The strontium isotope fingerprint of phosphate rocks mining

Avner Vengosh, Zhen Wang, Gordon Williams, Robert Hill, Rachel M. Coyte, Gary S. Dwyer

Research output: Contribution to journalArticlepeer-review

8 Scopus citations

Abstract

High concentrations of metal(loid)s in phosphate rocks and wastewater associated with phosphate mining and fertilizer production operations pose potential contamination risks to water resources. Here, we propose using Sr isotopes as a tracer to determine possible water quality impacts induced from phosphate mining and fertilizers production. We utilized a regional case study in the northeastern Negev in Israel, where salinization of groundwater and a spring have been attributed to historic leaking and contamination from an upstream phosphate mining wastewater. This study presents a comprehensive dataset of major and trace elements, combined with Sr isotope analyses of the Rotem phosphate rocks, local aquifer carbonate rocks, wastewater from phosphate operation in Mishor Rotem Industries, saline groundwater suspected to be impacted by Rotem mining activities, and two types of background groundwater from the local Judea Group aquifer. The results of this study indicate that trace elements that are enriched in phosphate wastewater were ubiquitously present in the regional and non-contaminated groundwater at the same levels as detected in the impacted waters, and thus cannot be explicitly linked to the phosphate wastewater. The 87Sr/86Sr ratios of phosphate rocks (0.707794 ± 5 × 10−5) from Mishor Rotem Industries were identical to that of associated wastewater (0.707789 ± 3 × 10−5), indicating that the Sr isotopic fingerprint of phosphate rocks is preserved in its wastewater. The 87Sr/86Sr (0.707949 ± 3 × 10−6) of the impacted saline groundwater were significantly different from those of the Rotem wastewater and the background saline groundwater, excluding phosphate mining effluents as the major source for contamination of the aquifer. Instead, the 87Sr/86Sr ratio of the impacted water was similar to the composition of brines from the Dead Sea, which suggests that the salinization was derived primarily from industrial Dead Sea effluents with distinctive Sr isotope and geochemical fingerprints.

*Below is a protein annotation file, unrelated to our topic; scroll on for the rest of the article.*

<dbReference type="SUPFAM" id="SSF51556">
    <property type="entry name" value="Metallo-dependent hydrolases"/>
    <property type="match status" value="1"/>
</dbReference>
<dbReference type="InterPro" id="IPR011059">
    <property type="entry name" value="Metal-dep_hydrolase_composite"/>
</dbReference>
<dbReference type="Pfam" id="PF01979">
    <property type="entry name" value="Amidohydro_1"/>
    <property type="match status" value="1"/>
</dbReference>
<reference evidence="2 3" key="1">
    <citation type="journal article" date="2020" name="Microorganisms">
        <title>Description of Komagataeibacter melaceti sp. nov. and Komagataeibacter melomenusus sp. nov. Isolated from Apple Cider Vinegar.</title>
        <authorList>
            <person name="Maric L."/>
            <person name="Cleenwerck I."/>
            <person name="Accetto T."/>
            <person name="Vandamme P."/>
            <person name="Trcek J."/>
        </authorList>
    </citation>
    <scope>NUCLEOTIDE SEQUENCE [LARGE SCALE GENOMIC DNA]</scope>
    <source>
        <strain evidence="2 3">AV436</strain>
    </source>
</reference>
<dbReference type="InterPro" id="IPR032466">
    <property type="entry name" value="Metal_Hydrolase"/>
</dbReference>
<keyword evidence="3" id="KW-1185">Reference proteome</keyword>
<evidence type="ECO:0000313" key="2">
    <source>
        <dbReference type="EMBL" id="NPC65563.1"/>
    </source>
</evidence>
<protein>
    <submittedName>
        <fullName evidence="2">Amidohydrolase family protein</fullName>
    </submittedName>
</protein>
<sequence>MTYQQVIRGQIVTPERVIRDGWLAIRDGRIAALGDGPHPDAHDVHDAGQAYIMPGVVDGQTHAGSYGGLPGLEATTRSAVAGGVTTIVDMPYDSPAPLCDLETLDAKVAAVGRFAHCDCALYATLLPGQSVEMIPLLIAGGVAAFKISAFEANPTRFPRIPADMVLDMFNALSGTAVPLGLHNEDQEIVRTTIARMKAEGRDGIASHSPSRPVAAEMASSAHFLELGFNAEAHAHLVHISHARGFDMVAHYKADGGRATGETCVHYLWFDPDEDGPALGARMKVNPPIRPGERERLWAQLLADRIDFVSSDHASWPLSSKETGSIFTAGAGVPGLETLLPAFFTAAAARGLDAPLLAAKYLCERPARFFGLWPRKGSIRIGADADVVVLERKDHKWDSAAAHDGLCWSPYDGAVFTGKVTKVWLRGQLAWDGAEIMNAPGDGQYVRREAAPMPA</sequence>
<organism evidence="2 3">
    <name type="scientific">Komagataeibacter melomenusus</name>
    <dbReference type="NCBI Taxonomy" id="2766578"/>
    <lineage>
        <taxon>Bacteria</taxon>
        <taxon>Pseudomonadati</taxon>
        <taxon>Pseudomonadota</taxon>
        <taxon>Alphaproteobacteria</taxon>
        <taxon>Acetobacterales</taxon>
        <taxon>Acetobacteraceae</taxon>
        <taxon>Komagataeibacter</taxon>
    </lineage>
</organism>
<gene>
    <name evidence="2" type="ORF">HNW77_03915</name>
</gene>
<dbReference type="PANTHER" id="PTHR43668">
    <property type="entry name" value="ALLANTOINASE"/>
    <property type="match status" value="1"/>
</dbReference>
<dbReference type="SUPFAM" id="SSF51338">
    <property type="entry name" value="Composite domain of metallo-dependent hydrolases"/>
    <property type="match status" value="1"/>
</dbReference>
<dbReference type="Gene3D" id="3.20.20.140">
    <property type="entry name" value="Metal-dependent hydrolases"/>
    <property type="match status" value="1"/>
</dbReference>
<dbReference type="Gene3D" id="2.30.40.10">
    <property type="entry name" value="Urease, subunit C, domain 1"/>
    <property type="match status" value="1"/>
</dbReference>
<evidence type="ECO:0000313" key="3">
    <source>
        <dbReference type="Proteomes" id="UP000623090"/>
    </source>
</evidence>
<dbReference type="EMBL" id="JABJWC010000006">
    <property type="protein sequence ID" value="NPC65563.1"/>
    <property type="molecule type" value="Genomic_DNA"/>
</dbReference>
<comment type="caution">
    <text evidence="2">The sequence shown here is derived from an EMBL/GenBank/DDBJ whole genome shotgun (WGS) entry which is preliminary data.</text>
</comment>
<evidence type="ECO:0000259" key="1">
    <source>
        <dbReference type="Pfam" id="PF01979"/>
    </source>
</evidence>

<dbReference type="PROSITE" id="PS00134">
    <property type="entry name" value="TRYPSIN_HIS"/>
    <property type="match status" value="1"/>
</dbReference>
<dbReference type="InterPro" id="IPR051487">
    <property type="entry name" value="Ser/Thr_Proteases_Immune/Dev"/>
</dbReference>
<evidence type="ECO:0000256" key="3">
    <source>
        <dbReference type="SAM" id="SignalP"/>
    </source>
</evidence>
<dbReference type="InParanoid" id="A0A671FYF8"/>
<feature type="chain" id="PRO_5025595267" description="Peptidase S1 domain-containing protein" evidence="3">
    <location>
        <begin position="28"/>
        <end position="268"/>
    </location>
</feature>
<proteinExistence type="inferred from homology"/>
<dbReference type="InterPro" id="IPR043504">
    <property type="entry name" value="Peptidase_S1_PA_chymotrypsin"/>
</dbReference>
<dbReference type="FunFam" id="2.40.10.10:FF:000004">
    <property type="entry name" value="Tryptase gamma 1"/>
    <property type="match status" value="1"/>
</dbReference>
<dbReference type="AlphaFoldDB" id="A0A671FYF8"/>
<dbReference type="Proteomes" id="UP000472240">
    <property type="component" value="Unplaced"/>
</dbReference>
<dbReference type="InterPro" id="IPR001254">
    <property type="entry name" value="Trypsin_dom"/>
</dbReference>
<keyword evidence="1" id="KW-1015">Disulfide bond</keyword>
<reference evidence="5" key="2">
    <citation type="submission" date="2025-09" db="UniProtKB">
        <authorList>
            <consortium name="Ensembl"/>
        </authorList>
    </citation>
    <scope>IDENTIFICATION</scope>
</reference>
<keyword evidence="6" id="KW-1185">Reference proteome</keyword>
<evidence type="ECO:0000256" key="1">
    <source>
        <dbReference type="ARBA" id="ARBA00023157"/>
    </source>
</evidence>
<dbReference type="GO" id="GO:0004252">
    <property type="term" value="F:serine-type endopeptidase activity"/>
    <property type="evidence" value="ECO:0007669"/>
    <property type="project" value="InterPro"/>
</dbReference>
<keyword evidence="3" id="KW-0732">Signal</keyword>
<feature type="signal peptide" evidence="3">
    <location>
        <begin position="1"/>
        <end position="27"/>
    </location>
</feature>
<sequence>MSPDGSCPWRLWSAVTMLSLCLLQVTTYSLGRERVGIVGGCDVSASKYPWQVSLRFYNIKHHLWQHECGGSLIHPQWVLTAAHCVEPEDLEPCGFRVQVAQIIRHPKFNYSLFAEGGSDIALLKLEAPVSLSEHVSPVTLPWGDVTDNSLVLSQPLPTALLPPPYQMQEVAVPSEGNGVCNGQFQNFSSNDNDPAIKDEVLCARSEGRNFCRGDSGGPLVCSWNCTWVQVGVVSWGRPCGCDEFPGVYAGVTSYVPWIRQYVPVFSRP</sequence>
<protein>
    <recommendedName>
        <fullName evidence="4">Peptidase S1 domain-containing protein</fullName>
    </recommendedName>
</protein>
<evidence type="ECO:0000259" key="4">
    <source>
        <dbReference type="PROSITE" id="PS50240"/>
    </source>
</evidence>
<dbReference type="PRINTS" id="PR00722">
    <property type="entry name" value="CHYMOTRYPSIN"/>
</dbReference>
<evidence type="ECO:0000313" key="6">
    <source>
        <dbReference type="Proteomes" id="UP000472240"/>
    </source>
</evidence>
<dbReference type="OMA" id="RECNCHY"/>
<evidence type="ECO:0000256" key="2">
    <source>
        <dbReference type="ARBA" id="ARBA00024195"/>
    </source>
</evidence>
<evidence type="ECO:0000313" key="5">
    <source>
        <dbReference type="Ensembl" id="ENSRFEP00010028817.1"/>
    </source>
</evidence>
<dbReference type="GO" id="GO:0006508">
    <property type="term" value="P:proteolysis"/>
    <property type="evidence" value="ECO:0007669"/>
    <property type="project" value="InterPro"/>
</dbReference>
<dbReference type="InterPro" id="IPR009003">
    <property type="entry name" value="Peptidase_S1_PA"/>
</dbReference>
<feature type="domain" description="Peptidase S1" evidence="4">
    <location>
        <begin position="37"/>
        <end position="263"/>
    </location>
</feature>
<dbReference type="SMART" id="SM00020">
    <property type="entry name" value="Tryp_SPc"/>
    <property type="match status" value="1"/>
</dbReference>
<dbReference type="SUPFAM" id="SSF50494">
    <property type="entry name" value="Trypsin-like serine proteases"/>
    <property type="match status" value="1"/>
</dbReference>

Original languageEnglish
Article number157971
JournalScience of the Total Environment
Volume850
DOIs
StatePublished - 1 Dec 2022
Externally publishedYes

Keywords

  • Isotope tracers
  • Metals
  • Phosphate mining
  • Water contamination

ASJC Scopus subject areas

  • Pollution
  • Waste Management and Disposal
  • Environmental Engineering
  • Environmental Chemistry

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